• James Froud, aged 30, a gardener, arrived in South Australia in 1849 aboard the ship "Brankenmoor"
  • James Froud arrived in Adelaide, Australia aboard the ship "Branken Moor" in 1849

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Contemporary Notables of the name Froud (post 1700)


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Contemporary Notables of the name Froud (post 1700)



  • Wendy Froud, born Wendy Midener, American doll-artist, sculptor, and puppet-maker, best known for her work creating Yoda for the 1980 film Star Wars: The Empire Strikes Back, wife of Brian Froud
  • Brian Froud, Canadian actor, voice actor and comedian, nominated for three Canadian Comedy Awards
  • Gordon Froud (b. 1963), South African artist and curator
  • Brian Froud (b. 1947), British artist, illustrator, creative consultant to films, including "The Dark Crystal"

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Froud Family Crest Products


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Froud Family Crest Products




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See Also


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See Also




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Citations


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Citations



  1. ^ State Library of Queensland. (Retrieved 2016, October 27) Arab voyage to Van Diemen's Land, Australia in 1822 with 155 passengers. Retrieved from http://www.convictrecords.com.au/ships/arab/1822

Other References

  1. Holt, J.C. Ed. Domesday Studies. Woodbridge: Boydell, 1987. Print. (ISBN 0-85115-477-8).
  2. Passenger Lists of Vessels Arriving at Galveston Texas 1896-1951. National Archives Washington DC. Print.
  3. Innes, Thomas and Learney. Socts Heraldry A Practical Handbook on the Historical Principles and Modern Application of the Art of Science. London: Oliver and Boyd, 1934. Print.
  4. Burke, Sir Bernard. Genealogical and Heraldic History of the Landed Gentry Including American Families with British Ancestry 2 Volumes. London: Burke Publishing, 1939. Print.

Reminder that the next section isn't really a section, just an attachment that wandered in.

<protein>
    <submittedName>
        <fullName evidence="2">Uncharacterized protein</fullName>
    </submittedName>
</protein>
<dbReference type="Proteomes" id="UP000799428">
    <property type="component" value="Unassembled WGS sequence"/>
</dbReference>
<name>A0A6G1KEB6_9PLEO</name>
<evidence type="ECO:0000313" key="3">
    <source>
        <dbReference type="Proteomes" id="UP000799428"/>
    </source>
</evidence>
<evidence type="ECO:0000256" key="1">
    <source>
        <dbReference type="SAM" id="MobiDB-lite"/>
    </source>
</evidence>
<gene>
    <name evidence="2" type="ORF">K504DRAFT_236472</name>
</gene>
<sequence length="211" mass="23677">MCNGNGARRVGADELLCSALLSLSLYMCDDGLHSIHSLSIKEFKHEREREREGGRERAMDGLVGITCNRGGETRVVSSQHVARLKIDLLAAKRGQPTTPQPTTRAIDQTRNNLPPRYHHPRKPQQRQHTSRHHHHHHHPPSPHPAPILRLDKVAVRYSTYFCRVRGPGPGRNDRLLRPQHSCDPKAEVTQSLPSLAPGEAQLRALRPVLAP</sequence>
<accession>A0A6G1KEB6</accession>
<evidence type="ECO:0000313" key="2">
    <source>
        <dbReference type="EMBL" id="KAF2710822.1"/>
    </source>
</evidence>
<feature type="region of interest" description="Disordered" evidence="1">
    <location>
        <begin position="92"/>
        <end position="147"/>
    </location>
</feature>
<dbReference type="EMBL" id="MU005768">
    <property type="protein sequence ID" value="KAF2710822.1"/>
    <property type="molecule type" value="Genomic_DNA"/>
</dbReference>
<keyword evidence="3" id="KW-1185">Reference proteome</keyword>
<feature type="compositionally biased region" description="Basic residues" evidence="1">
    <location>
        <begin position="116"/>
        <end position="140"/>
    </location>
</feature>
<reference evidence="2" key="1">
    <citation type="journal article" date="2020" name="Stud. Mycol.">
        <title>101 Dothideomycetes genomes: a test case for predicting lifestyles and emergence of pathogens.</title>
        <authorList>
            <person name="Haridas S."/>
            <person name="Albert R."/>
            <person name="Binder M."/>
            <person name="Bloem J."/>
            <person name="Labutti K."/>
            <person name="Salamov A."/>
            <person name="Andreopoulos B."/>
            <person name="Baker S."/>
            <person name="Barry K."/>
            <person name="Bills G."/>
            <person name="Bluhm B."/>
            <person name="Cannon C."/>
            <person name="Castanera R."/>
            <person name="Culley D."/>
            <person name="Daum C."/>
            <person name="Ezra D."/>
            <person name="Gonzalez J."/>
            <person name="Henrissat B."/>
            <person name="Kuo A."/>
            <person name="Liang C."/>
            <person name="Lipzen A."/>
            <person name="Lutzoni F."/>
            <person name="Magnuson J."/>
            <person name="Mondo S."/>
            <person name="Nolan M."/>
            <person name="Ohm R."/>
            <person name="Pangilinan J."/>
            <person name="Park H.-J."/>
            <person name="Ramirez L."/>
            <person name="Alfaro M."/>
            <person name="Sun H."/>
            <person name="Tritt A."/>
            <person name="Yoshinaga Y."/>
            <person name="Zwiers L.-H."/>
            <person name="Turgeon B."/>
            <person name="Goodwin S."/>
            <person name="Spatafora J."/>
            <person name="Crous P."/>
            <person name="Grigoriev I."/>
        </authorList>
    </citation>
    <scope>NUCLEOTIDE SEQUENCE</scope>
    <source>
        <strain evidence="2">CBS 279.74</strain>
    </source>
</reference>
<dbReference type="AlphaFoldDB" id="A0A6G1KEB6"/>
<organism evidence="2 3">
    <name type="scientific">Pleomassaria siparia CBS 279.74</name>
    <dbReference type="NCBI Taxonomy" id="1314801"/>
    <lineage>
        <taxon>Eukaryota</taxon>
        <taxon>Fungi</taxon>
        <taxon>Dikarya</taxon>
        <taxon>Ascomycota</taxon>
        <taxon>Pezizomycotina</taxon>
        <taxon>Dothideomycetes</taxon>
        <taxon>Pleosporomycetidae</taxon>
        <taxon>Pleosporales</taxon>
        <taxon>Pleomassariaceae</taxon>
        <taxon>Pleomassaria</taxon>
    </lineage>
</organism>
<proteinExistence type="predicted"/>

5. Fairbairn,. Fairbain's book of Crests of the Families of Great Britain and Ireland, 4th Edition 2 volumes in one. Baltimore: Heraldic Book Company, 1968. Print.
  6. Chadwick, Nora Kershaw and J.X.W.P Corcoran. The Celts. London: Penguin, 1970. Print. (ISBN 0140212116).
  7. Moncrieffe, Sir Ian of That Ilk and David Hicks. The Highland Clans The Dynastic Origins, Cheifs and Background of the Clans. New York: C.N. Potter, 1968. Print.
  8. Fulton, Alexander. Scotland and Her Tartans: The Romantic Heritage of the Scottish Clans and Families. Godalming: Bramley, 1991. Print. (ISBN 0-86283-880-0).
  9. Skordas, Guest. Ed. The Early Settlers of Maryland an Index to Names or Immigrants Complied from Records of Land Patents 1633-1680 in the Hall of Records Annapolis, Maryland. Baltimore: Genealogical Publishing, 1968. Print.
  10. Le Patourel, John. The Norman Empire. New York: Oxford University Press, 1976. Print. (ISBN 0-19-822525-3).
  11. ...

The Froud Family Crest was acquired from the Houseofnames.com archives. The Froud Family Crest was drawn according to heraldic standards based on published blazons. We generally include the oldest published family crest once associated with each surname.

This page was last modified on 8 January 2015 at 12:49.